That said, the body is so elegant in how it deals with adversity, it boggles my mind.
On that note, YTU is a fantastic recovery tool for many soft tissue injury. So much so, that I like to use YTU as part of my daily recovery routine for just about everything. Long movie in a crappy chair… YTU balls. Softball game… YTU balls. Squats… Apanasana on a block then a little Happy Baby.
Prevention is better than an “apple a day” in my book.
Thanks for sharing your thoughts.
I think it’s so very important to rehabilitate the body otherwise it will be broken down and useless… I appreciate the explanation of hoe your body will seize up preventing movement of a muscle after an inury as a protection mechanism… And that to heal it must be moved… ” movement is medicine” as stated by Jill.
I was assisting a client with horrible vulture posture and jacked up my low back RIGHT before my level 1 with Jill at Kripalu. I was miserable. To make matters worse I learned the revolving abdominal series in the Core Immersion early in the year and I make sure my clients do it weekly. Of course, I did it a few times, felt good, stopped doing it and disregarded my the importance of my posture while working with others and BOOM! In a few days and after the tissue chilled out a bit, I lightly did a counter rotation version of revolving abdominal pose with intense focus on depressing the ASIS and dialing in with the QL and hitting a closed chain Leg Stretch #3 at both legs and I feel really to roll again! I am a student of what I teach.
Thank you for sharing! I’ve had pain with my lower back before too. What I learned from my experience and from your blog is how essential it is to strengthen your core which are all the muscles, tissues, and structures of the body’s torso which mobilize and stabilize the spine and support your lower back. The spinal twist exercise in the video was the exact one I did in my current Yoga Tune Up Anatomy workshop I am in. I found more engagement in my core as I kept both my legs together and keeping my hip joints stacked to help support my lower back.
i have suffered with sciatica for decades. I have used ever modallity known to reduce the pain and yoga to keep stretcheed out. I am currenttly in YTU training and for the first time in decades I am pain free. Our bodies are the medicine we have and we must treat with reverant respect and conttinual self care so it will continue to serve us pain free wiith free range of motion. Thank you for sharing your story of how one simple act hurt your back and how you recovered.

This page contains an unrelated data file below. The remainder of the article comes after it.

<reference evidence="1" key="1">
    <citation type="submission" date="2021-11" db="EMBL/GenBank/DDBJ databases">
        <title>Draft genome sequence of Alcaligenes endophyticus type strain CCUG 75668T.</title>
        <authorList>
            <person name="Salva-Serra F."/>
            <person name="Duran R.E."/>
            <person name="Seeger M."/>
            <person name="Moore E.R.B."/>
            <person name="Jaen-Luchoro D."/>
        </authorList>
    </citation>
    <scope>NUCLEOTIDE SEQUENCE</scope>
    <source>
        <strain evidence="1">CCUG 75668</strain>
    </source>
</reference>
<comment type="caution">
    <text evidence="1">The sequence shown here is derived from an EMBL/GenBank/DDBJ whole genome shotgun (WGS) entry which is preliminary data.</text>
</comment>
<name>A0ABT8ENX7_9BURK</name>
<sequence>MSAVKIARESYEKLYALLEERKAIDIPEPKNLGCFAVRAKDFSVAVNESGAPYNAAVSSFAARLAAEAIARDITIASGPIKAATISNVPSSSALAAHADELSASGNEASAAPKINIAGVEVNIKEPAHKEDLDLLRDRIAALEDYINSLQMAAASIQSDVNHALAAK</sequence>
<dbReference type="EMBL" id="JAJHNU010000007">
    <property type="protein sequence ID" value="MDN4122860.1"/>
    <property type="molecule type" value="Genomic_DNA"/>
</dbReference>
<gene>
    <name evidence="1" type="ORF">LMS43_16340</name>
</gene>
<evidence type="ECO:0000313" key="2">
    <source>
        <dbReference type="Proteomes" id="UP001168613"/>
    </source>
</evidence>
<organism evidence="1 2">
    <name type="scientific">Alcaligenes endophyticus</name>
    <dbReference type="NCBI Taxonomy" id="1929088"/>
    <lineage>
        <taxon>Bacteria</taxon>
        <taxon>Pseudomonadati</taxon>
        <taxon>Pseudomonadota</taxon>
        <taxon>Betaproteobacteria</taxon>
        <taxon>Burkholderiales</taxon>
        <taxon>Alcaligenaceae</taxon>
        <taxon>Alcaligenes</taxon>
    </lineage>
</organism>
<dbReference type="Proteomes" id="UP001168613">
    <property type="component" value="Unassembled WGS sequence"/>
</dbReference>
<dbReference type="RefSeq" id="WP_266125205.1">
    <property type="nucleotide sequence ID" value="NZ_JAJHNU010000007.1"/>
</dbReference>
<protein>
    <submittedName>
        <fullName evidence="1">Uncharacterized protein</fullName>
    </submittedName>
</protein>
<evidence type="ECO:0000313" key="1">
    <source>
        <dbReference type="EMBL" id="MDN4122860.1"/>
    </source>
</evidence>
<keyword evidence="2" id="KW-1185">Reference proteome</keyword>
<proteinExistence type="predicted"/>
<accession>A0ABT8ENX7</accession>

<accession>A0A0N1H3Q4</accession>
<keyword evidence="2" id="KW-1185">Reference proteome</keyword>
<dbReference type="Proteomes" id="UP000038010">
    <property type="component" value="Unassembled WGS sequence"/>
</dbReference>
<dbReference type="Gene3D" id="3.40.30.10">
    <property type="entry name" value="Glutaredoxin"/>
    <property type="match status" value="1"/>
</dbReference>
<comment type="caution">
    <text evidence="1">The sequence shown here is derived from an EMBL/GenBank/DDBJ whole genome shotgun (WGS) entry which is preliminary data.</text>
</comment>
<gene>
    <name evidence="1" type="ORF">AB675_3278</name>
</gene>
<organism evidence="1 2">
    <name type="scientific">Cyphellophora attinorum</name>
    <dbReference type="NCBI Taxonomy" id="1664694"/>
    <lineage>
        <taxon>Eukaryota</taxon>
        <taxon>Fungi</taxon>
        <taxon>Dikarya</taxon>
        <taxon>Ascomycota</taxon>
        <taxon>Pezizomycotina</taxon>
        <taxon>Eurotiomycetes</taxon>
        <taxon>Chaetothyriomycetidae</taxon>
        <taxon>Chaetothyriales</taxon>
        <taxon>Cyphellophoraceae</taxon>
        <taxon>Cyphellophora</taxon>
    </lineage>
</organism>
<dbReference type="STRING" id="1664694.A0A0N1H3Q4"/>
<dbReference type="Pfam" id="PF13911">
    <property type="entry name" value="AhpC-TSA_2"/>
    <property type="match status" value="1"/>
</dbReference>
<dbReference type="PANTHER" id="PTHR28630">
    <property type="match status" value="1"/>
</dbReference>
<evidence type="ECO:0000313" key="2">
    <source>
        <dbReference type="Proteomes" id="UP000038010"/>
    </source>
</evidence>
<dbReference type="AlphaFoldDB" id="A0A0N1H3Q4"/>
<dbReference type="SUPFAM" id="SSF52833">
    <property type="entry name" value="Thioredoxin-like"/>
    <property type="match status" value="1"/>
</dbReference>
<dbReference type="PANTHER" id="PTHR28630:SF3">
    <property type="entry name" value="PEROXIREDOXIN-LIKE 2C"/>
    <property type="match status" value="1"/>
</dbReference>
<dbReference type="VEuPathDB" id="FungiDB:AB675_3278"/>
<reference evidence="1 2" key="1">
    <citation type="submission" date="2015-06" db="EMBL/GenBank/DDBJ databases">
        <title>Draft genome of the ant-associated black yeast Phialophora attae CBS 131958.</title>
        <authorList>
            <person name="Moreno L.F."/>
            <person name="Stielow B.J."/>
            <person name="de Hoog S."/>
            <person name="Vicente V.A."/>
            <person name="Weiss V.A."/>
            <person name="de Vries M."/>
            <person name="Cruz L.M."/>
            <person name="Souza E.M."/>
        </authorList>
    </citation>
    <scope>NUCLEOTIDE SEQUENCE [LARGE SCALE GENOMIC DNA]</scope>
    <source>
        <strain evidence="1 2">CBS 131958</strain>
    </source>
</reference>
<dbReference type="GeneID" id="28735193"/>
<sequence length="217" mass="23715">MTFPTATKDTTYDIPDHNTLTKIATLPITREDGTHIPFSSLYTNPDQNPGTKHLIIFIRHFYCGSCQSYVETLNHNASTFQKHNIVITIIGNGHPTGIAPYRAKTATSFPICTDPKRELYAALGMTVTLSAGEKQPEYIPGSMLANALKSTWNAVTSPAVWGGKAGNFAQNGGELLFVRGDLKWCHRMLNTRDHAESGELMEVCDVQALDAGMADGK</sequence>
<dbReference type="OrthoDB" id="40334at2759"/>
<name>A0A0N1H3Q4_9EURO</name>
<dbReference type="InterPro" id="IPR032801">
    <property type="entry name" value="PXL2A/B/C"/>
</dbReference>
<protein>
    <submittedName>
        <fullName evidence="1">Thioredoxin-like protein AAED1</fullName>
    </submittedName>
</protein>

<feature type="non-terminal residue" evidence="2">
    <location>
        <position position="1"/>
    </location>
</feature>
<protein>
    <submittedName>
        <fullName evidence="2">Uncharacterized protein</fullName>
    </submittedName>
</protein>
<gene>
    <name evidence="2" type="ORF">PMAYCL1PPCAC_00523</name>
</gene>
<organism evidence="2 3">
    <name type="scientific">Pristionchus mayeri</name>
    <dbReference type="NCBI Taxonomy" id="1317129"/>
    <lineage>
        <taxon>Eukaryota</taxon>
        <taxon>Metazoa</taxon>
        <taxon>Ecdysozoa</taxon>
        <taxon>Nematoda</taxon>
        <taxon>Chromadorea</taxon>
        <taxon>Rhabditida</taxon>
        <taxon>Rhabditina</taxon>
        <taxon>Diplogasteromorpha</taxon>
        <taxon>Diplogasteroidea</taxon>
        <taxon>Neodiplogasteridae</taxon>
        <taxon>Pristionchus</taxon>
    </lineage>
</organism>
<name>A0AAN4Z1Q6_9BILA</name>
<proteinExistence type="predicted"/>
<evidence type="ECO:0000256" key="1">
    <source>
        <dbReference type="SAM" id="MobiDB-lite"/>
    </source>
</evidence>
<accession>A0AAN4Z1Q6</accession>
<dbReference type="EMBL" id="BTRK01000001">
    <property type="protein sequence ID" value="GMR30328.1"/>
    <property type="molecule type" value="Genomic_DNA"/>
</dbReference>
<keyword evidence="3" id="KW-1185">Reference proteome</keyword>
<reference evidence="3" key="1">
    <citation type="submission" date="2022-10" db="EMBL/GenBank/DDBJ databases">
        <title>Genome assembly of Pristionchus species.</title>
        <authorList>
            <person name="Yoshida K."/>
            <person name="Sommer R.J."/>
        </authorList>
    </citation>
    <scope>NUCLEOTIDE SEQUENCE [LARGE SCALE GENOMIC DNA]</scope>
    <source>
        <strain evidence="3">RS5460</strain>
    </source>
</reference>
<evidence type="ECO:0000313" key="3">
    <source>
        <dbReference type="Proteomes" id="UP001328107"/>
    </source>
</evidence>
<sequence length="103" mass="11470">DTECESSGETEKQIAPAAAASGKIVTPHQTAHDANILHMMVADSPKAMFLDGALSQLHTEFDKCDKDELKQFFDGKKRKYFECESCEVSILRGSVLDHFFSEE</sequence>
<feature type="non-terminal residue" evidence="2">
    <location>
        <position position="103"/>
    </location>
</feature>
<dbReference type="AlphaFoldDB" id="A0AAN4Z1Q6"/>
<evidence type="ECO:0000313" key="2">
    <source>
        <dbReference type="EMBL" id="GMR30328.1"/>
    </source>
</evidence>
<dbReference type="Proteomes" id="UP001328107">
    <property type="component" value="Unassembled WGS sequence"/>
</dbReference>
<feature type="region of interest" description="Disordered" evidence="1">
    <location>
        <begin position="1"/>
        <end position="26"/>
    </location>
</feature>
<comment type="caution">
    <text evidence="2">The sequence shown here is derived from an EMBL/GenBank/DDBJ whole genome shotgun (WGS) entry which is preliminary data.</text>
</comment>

I love this exercise. My father has severe lower back pain. I see him do stretches sometimes that concern me because I’m not sure if he’s going to hurt himself further. I will show him this exercise to strengthen his lower back and core. His job requires him to drive everywhere so he is always sitting in a car. Since he doesn’t have any strength in his back or core he is most likely sitting with bad posture and irritating nerves. Thank you for posting!
it’s unfortunate that some of us tend to “not take care it” when it comes to compromising our wellness. as a power yoga teacher, i get students who could use a break from shoulder exercise who rather “push through it” even when we clearly suggest it. with yoga tune up, i am looking at injury with a new set of eyes.
So true Alexandra! I myself have incurred injuries that I did not properly address outright. Going back to the foundation is absolutely necessary if you want those injuries to not only heal properly and in a timely manner, but also to avoid development of compensation syndromes elsewhere. I love this YTU exercise at its laser beam focus also addresses building up the core around my own low back injury!
I just got vicarious pleasure from watching this video for the lower back — can’t wait to get on the floor and do it for myself!
[…] you know that after your body is injured, it does everything in its power to not only protect the injury, but to also forget it? Without you even being aware, your body begins to tighten the surrounding […]
Great Video! Lower back can be a serious issue for someone like me who works at a computer all day. I am always trying to be aware of my posture and make sure I stand and walk around frequently. Plus, of course, I do yoga regularly.
Thanks for posting this article and video. Many people who suffer from lower back pain do not realize how imperative it is to also have a strong core. Having stronger ab muscles, you’ll be less likely to injure, re-injure or strain your back muscles. I like to think of your abs are the front anchor of your spine. When the abs are weak, your back muscles will compensate and have to work harder to support the spine. I really appreciated the exercise displayed. It’s attainable for most and can be done anywhere. Plus, while it strengthens the abs/transverse muscle – which I see as almost act like a belt to our spine – it also gives you back a nice stretch!
Great video and article! I also suffered from some foundational injuries. I would have lots of pain in yoga class and in running. With the help of an Iyengar teacher I realized I was dropping the arches of my feet, so that there was uneven pressure on my ankle bone and my legs “leaned” inwards, Putting my tibia out of line with my fibula. With practice I’ve learned to stand evenly on the tripods of my feet and haven’t had the same pain in my legs since! Good alignment is good therapeutics and it definitely starts at the foundation.
Awesome! This exercise is so hard for my figure skaters! Great post.